Prall, D 2018, ‘The digital dragnet: How facial recognition technology, if left unchecked, could fundamentally change what it means to be an American’, American city and county, vol.133, no.8, retrieved 8 May 2019, […]


Sidewalk Labs 2019, Sidewalk Labs is reimagining cities to improve quality of life, Sidewalk Labs, retrieved 9 April 2019,


Sidewalk Toronto 2019, Welcome to Sidewalk Toronto, Sidewalk Toronto, retrieved 9 April 2019,


van Dijck, J 2017, ‘Datafication, dataism and dataveillance: Big data between scientific paradigm and ideology’, Surveillance and society, vol.12, no.2, pp.197-208, retrieved 8 May 2019, DOI: 10.24908/ss.v12i2.4776


Vincent, D 2018, ‘Watchdog forum has its eyes on Sidewalk Labs Quayside development’, The Star, 26 October, retrieved 13 May 2019, […]


Xu, VK, Xiao, B 2018, ‘China’s social credit system seeks to assign citizens scores, engineer social behaviour’, ABC News, 2 April, retrieved 8 May 2019, […]


Zwar, W 2019, ‘Darwin to build future on smart technology based on cities in China and Taiwan’, NT News,  9 April, retrieved 8 May 2019, […]


The Balconies, Gariwerd


Recently, I went on a camping trip to Gariwerd, which is the traditional name of a National Park in south-west Victoria. It’s home to ninety percent of the state’s known ancient rock art, and clearly matches Graham Black’s (2012) criteria to summarise the museum and its purpose. Looking at the fading paintings conjured fear. How, without the ability to stop time, can we preserve their authenticity and mystique? Is uploading a photo to “Instaspam” enough? My investigations turned into the first episode of a podcast: Tentacles of Thought.







I’ve summarised the message of the episode as “optimistic indifference”, because, history has thrown far greater threats at First Nations heritage than the world of digital media ever could. Using Mukurtu CMS as an example demonstrates strong optimism in embracing new technologies, yet I cannot ignore that ongoing digital divides make this bittersweet for First Nations peoples.



A cultural heritage institution viewed from the ruins of the institution it destroyed @ Zócalo, México City



I scripted, rewrote and modified the rewritten material in a studio. Taking advantage of a quiet night and acoustic damping, I used a Focusrite, Audacity, a Shure SM58 and an extremely critical ear for my own voice. Finally, I mastered the podcast using DJ software, Traktor Pro, to treat the vocals and music like songs in a setlist. I could easily add effects like reverb and delay, EQ the seperate elements, and get their relative volume levels just right in real-time.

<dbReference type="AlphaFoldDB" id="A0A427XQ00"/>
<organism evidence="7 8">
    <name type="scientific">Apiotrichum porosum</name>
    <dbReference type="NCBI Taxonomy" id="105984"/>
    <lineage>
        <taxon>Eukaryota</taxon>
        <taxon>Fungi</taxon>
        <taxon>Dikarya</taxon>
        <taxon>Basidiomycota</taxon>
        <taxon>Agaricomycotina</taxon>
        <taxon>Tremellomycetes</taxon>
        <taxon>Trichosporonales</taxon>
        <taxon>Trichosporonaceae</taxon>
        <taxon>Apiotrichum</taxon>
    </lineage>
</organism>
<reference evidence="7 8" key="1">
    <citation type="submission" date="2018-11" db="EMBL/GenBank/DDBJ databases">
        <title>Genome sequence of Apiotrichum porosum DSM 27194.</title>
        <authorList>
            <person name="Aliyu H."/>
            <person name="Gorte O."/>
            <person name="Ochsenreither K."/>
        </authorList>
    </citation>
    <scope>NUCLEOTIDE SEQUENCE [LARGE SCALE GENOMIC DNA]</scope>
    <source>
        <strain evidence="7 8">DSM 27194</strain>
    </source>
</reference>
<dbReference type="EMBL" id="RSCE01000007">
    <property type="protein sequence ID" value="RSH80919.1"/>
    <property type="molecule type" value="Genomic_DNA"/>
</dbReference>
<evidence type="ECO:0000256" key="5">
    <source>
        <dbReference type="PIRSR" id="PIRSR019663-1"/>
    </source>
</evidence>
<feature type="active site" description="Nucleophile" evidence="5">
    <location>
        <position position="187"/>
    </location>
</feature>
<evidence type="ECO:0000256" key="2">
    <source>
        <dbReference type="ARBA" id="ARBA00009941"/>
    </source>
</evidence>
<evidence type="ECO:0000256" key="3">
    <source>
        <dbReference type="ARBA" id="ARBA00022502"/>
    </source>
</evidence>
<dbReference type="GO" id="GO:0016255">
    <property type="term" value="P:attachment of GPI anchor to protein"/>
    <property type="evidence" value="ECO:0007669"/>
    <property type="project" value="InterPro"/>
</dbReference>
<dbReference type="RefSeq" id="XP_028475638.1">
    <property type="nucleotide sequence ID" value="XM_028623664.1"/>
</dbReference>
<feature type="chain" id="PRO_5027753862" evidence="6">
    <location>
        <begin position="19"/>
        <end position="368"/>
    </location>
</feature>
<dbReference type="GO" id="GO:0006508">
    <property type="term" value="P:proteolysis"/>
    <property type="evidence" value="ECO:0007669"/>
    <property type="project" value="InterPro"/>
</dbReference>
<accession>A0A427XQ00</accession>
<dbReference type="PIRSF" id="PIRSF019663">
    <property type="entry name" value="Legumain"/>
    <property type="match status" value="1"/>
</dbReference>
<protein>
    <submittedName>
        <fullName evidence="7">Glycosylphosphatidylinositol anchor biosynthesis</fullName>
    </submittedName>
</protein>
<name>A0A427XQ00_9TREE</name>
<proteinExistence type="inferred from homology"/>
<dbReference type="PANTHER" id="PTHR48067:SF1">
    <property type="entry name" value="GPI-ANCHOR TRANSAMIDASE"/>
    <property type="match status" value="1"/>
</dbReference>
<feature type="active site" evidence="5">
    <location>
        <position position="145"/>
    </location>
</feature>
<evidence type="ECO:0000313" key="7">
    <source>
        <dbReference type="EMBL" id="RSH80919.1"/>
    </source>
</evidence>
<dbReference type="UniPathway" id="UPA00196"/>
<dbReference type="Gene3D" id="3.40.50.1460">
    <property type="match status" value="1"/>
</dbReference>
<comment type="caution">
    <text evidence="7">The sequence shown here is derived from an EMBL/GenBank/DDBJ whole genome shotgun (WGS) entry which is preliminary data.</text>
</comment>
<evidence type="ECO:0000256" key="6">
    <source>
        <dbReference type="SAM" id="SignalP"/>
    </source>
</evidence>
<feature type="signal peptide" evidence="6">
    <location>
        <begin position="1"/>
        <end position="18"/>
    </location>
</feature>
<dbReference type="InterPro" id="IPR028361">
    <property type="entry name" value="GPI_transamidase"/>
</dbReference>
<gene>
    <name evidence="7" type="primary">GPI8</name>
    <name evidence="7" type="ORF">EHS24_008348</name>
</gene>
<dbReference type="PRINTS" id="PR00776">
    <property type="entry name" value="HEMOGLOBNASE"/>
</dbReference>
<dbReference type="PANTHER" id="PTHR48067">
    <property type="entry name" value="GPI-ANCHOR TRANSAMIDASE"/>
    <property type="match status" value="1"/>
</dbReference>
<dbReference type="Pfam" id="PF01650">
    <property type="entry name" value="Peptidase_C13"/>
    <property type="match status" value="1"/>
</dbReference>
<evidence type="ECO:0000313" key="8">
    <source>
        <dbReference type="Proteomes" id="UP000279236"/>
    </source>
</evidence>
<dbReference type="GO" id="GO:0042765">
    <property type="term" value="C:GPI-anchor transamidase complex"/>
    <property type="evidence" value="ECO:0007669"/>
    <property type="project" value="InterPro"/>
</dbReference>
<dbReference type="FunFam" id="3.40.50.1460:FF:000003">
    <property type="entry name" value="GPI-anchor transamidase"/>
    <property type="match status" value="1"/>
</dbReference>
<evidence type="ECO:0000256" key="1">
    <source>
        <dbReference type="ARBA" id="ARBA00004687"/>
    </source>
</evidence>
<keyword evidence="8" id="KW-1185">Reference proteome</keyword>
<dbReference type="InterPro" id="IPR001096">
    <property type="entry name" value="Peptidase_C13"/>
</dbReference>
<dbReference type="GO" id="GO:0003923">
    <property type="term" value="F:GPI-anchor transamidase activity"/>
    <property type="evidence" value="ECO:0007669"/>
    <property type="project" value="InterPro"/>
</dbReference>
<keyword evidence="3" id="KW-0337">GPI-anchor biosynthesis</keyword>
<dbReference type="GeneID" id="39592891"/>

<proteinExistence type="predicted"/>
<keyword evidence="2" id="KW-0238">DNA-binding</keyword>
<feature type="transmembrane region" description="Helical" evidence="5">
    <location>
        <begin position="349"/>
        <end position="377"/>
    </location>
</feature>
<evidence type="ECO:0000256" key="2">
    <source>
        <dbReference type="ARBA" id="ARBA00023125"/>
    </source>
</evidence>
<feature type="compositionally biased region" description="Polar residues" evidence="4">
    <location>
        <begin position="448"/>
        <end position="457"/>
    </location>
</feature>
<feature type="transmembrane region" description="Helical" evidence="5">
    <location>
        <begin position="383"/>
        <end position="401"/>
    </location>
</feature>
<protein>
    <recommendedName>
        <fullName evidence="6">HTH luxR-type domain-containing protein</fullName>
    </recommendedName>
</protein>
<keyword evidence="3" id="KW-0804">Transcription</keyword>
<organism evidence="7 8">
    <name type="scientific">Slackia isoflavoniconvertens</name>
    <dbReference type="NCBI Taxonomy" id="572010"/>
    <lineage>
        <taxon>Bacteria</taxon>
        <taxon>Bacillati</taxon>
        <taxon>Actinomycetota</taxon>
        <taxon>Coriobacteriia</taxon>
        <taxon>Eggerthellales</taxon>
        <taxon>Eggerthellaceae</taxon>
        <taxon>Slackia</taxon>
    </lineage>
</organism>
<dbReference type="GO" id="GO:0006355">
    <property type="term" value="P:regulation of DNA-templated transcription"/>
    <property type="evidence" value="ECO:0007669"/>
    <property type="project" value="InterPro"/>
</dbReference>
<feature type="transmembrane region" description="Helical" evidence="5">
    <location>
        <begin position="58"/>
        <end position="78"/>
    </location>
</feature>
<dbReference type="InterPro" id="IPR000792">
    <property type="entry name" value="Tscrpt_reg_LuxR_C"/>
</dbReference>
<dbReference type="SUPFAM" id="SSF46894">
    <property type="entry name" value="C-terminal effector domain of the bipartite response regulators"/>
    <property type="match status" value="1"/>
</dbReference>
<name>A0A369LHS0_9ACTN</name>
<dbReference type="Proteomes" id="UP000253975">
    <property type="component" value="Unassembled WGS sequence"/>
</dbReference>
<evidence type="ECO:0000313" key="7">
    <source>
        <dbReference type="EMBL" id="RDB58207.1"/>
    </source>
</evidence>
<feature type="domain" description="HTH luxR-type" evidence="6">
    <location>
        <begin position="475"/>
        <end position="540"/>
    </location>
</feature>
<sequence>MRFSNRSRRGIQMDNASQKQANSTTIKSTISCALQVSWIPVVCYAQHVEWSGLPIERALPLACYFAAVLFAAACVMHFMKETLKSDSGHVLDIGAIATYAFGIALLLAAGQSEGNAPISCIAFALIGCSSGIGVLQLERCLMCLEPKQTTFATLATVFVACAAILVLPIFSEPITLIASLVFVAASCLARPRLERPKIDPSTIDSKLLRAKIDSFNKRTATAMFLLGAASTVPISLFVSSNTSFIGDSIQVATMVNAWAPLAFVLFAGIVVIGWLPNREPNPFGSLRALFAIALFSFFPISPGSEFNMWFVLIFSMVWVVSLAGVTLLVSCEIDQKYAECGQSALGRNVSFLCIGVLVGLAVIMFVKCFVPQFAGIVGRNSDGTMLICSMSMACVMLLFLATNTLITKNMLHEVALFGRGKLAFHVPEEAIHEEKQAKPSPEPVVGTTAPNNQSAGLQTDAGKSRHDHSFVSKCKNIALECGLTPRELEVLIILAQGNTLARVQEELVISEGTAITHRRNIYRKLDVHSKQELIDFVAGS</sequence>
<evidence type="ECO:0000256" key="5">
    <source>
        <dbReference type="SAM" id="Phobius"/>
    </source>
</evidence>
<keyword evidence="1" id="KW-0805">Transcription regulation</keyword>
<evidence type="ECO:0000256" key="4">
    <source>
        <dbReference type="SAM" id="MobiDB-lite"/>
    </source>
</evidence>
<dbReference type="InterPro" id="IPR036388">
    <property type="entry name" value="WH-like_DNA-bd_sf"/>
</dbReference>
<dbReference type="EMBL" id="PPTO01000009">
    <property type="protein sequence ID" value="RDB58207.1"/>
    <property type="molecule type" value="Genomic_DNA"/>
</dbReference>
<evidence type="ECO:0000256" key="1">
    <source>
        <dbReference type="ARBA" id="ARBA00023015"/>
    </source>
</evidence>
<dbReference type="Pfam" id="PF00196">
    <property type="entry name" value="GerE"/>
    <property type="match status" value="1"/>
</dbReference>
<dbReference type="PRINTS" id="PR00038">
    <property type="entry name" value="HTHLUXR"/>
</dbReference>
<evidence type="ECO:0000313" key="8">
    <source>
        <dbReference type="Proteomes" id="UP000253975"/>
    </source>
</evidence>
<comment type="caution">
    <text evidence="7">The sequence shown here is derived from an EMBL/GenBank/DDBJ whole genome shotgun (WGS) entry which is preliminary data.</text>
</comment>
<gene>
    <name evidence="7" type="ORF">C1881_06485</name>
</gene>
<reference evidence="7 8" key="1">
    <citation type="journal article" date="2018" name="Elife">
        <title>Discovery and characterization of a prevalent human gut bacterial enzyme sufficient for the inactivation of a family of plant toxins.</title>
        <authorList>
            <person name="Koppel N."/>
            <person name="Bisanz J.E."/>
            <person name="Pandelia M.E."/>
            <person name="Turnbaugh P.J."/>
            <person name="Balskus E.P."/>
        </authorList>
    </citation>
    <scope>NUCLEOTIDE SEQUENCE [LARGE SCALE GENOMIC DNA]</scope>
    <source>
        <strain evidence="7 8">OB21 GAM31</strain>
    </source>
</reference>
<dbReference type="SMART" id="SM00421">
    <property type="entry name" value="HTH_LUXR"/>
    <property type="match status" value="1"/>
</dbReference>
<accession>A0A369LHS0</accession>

After extensive reading, I found it difficult to consolidate my thoughts in a six-minute podcast. With so many inspirational examples of digital First Nations heritage, I would have enjoyed more time to explore them, or further unpack the issues I’ve encountered. The research I chose to include was selected to support and contextualise my claims of optimism and indifference, alongside the closely related issue of digital divides.


The music included in the podcast is a release that highlights the complicated nature of copyright. The artist, Nickynutz, doesn’t usually release free tunes. This track is what DJs call a “bootleg” – a usually anonymous solution to the grey areas of plagiarism. Here, the original song is an unreleased version of Youthman in the Ghetto by Prince Allah, and Nickynutz has remixed it (fittingly) for free.



Prince Allah – Youthman in the Ghetto by Nickynutz (CC BY 3.0)





The Yidaki (digeridoo) was recorded using the equipment listed above and the addition of a Shure SM57. This was done in a solid stone/concrete room to take advantage of natural reverberation. I have played these amazing instruments from an early age.


The first challenge I faced was in my research. I found it difficult to look beyond the fact that “post” colonial ideas of cultural heritage dominated the literature I found. However, the biggest challenge was adapting the tone of my academic writing to the conversational arena of podcasting. My first script, basically, projected aggressive desires to study de-colonisation, and my second was more of a focused essay.


Enlightenment came realising that nobody wants to hear me say this next particular sentence, which is better when left to be read, right?






Photos by Kal Omari


Share this:


References (including podcast):

Black, G 2012, Transforming museums in the twenty-first century, Routledge, London, retrieved 9 April 2019,…


Brown, D 2007, ‘Te Ahua Hiko: Digital Cultural Heritage and Indigenous Objects, People, and Environments’, in Cameron, F, Kenderdine, S (eds), Theorizing digital cultural heritage: a critical discourse, MIT Press, Cambridge, pp.77-91